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Kirchhoff's Law

Kirchhoff's Law describes the enthalpy of a reaction's variation with temperature changes. In general, enthalpy of any substance increases with temperature, which means both the products and the reactants' enthalpies increase. The overall enthalpy of the reaction will change if the increase in the enthalpy of products and reactants is different.


At constant pressure, the heat capacity is equal to change in enthalpy divided by the change in temperature.

\[ c_p = \dfrac{\Delta H}{\Delta T} \tag{1}\]

Therefore, if the heat capacities do not vary with temperature then the change in enthalpy is a function of the difference in temperature and heat capacities. The amount that the enthalpy changes by is proportional to the product of temperature change and change in heat capacities of products and reactants. A weighted sum is used to calculate the change in heat capacity to incorporate the ratio of the molecules involved since all molecules have different heat capacities at different states.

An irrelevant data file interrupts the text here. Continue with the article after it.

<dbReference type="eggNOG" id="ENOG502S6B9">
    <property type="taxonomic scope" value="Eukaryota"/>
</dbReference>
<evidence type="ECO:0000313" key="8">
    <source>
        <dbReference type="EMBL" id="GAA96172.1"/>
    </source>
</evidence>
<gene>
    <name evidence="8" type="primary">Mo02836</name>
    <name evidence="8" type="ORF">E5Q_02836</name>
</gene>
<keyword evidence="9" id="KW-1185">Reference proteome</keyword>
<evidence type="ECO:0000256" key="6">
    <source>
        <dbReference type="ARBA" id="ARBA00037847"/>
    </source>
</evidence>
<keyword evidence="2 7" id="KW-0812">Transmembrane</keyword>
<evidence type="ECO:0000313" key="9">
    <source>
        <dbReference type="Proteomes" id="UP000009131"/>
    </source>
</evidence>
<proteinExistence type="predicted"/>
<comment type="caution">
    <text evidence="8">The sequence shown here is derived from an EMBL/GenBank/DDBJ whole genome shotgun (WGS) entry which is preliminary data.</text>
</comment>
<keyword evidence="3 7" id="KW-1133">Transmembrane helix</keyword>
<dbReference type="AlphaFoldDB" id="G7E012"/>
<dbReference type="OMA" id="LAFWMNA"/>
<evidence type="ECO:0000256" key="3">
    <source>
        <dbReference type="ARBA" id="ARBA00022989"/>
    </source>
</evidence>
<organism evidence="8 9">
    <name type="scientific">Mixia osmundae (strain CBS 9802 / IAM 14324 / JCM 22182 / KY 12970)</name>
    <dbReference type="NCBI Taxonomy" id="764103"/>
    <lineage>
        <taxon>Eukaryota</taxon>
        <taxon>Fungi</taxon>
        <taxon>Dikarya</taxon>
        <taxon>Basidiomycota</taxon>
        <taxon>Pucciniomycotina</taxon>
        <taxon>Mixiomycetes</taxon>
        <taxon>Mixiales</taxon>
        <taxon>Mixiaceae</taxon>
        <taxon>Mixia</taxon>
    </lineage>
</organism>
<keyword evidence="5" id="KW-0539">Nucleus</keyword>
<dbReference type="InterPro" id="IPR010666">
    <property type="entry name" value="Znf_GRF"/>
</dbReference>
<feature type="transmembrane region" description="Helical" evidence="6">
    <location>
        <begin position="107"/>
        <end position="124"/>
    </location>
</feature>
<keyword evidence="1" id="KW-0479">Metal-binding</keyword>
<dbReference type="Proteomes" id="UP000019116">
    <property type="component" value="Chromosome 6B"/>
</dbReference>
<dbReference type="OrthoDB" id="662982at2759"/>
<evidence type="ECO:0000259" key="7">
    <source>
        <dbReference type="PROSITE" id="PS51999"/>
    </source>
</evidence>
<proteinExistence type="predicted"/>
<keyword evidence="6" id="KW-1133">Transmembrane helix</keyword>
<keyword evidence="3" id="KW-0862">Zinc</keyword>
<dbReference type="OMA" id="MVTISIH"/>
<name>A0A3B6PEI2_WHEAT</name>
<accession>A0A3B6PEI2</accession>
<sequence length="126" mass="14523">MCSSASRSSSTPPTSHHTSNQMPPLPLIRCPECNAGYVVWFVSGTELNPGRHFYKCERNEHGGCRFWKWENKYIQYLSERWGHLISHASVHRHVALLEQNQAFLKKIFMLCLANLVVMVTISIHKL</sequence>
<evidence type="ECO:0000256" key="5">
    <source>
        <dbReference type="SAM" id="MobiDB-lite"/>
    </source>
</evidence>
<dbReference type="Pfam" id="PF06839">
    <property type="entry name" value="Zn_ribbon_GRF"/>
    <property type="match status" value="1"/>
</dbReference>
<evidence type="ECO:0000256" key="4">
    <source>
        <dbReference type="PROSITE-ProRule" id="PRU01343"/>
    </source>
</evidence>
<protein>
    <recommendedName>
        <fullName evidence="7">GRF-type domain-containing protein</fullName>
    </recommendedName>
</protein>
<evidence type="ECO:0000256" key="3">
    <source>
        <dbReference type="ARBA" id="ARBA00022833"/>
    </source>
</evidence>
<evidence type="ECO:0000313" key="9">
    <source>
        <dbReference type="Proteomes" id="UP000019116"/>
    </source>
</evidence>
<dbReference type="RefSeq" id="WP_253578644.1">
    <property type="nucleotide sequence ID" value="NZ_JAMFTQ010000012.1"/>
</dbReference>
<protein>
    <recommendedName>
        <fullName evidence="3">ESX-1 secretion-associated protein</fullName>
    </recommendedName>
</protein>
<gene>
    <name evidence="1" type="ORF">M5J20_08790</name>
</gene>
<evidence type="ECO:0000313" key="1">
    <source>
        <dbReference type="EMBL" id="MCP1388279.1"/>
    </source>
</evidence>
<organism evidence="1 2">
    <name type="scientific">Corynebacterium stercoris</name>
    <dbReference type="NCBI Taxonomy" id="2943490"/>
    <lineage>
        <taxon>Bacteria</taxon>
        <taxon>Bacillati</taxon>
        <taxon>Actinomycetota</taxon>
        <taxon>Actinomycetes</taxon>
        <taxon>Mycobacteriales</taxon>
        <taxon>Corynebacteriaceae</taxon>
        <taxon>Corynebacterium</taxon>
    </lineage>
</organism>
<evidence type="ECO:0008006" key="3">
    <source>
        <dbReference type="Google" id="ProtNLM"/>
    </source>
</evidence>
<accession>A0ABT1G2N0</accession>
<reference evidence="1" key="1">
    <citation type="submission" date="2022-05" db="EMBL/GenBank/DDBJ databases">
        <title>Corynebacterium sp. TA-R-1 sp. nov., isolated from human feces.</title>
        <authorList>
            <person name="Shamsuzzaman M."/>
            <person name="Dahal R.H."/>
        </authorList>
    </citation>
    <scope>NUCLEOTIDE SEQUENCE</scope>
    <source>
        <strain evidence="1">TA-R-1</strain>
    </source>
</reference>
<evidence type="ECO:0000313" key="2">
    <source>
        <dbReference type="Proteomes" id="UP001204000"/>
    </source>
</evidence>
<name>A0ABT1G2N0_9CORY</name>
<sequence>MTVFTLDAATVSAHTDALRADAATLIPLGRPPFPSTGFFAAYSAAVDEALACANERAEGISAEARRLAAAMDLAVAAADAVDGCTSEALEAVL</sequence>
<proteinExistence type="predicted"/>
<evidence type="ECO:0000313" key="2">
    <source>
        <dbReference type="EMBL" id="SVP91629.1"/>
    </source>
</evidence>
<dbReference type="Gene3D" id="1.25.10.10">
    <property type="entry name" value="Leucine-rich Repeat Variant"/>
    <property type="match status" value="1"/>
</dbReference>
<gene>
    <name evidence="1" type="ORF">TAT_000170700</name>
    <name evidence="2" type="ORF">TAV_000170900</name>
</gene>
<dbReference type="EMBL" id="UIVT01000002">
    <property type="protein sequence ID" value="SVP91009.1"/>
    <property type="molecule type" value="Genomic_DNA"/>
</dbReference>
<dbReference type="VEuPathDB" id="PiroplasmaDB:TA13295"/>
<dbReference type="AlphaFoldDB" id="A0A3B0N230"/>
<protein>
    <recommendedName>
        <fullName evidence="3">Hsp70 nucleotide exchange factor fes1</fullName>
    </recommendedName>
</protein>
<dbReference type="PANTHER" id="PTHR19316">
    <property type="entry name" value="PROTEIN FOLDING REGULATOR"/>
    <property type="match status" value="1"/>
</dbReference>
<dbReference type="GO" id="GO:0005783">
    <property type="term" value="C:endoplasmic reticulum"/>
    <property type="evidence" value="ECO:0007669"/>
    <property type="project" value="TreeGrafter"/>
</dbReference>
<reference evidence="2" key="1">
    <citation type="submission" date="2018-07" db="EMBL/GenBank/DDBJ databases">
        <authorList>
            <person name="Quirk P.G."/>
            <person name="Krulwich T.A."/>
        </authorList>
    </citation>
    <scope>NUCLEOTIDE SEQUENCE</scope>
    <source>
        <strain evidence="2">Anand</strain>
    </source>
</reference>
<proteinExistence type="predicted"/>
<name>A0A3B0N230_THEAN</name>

\[ H_{T_f}=H_{T_i}+\int_{T_i}^{T_f} c_{p} dT \tag{2}\]

If the heat capacity is temperature independent over the temperature range, then Equation 1 can be approximated as

\[ H_{T_f}=H_{T_i}+ c_{p} (T_{f}-T_{i}) \tag{3}\]


  • \( c_{p} \) is the (assumed constant) heat capacity and
  • \( H_{T_{i}}\) and \(H_{T_{f}} \) are the enthalpy at the respective temperatures.

Kirchhoff Law can only be applied to small temperature changes, (<100 K) because over a larger temperature change, the heat capacity is not constant. There are many biochemical applications because it allows us to predict enthalpy changes at other temperatures by using standard enthalpy data.


  • Janki Patel (UCD), Kostia Malley (UCD)